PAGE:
Venezuela is in the midst of a tense political standoff and socio-economic meltdown, with hyperinflation, rising crime and food shortages pushing some three million citizens to flee the country. Incumbent President Nicolás Maduro has grabbed power for the executive and engineered his re-election in a dubious vote, triggering moves backed by the U.S. and allies to unseat him and instal an interim president. A negotiated restoration of democracy and urgent economic reform are vital if the country is to avoid violence and reduce mass emigration. Crisis Group aims to engage national, Latin American and international players to build momentum for talks, strengthen human rights protections and help restore credible democratic and judicial systems.
The Maduro government’s latest power play – in which loyalist judges appointed the board that will oversee end-of-year elections – is evidence to many in the Venezuelan opposition that talking is fruitless. But negotiations remain the only route to a stable outcome for the country’s protracted crisis.
Political crisis escalated further as President Maduro’s govt took series of steps to strengthen control over electoral framework and silence opposition ahead of parliamentary elections scheduled for Dec. After talks between govt and opposition led by Juan Guaidó over composition of new electoral authority (CNE) broke down early June, govt-controlled Supreme Court 12 June appointed new CNE with absolute majority for Maduro allies and no seat for Guaidó-led opposition; Supreme Court also ordered changes to electoral law expanding seats in National Assembly from 167 to over 200, increasing number of lawmakers elected through party list rather than individually and modifying method for electing legislators representing indigenous communities; opposition leaders including Guaidó immediately rejected ruling, insisted only National Assembly is constitutionally allowed to elect CNE members. In following days, Supreme Court named new leaders, representing dissident factions more lenient toward govt, for two out of four parties that compose mainstream opposition – Acción Democrática 15 June and Primero Justicia 16 June – and 17 June threatened third party Un Nuevo Tiempo with same fate; Supreme Court also reportedly looked to dissolve fourth party, Guaidó’s Voluntad Popular. International actors including EU, U.S., regional body Lima Group and EU/Uruguay-led International Contact Group mid-June condemned recent moves as further deterioration of political crisis. After EU 29 June imposed sanctions on 11 senior officials for “undermining democracy and rule of law”, Maduro same day ordered EU ambassador to leave country within 72 hours. Previously, govt and opposition 2 June said they had reached agreement with Pan American Health Organization to cooperate to raise funds to address COVID-19 pandemic; humanitarian organisations celebrated move as precedent that could allow broader agreements.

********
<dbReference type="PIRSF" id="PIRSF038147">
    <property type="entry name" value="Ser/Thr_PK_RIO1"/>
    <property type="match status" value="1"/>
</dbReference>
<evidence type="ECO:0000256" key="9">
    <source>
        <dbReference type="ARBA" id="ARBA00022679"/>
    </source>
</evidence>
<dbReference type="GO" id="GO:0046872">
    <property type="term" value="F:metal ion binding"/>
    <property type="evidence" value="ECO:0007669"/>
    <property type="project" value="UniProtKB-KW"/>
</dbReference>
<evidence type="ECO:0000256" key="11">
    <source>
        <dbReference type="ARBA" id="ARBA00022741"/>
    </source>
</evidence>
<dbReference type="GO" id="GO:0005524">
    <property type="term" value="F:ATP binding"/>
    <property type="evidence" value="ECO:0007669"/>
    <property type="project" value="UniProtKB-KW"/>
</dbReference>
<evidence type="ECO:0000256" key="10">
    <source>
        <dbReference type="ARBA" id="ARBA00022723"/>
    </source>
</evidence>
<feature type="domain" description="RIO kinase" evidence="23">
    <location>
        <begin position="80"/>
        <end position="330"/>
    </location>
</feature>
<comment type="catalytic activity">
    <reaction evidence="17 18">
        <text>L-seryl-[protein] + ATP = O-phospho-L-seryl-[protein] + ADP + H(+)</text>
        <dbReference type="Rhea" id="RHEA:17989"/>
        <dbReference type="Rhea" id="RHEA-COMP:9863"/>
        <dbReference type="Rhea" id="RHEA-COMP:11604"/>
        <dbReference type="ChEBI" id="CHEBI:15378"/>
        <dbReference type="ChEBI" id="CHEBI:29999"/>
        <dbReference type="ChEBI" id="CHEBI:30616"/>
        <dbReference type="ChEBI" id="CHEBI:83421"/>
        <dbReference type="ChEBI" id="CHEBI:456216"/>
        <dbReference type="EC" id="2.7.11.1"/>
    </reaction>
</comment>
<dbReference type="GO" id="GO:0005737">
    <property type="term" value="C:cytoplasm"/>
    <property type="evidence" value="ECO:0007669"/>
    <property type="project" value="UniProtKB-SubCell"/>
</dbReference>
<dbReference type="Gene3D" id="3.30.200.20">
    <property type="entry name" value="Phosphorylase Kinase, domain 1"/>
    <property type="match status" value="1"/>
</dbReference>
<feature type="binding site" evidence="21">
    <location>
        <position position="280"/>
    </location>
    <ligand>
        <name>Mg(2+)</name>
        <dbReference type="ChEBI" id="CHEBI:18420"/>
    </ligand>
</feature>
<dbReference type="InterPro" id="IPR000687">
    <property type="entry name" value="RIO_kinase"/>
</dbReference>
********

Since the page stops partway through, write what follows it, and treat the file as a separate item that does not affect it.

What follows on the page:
Geography, economics and migration patterns dictate that Colombia and Venezuela, which severed diplomatic ties in 2019, will confront the coronavirus pandemic together. The two countries should temporarily mend their relations, and the Venezuelan factions should pause their duel, to allow for a coordinated humanitarian response.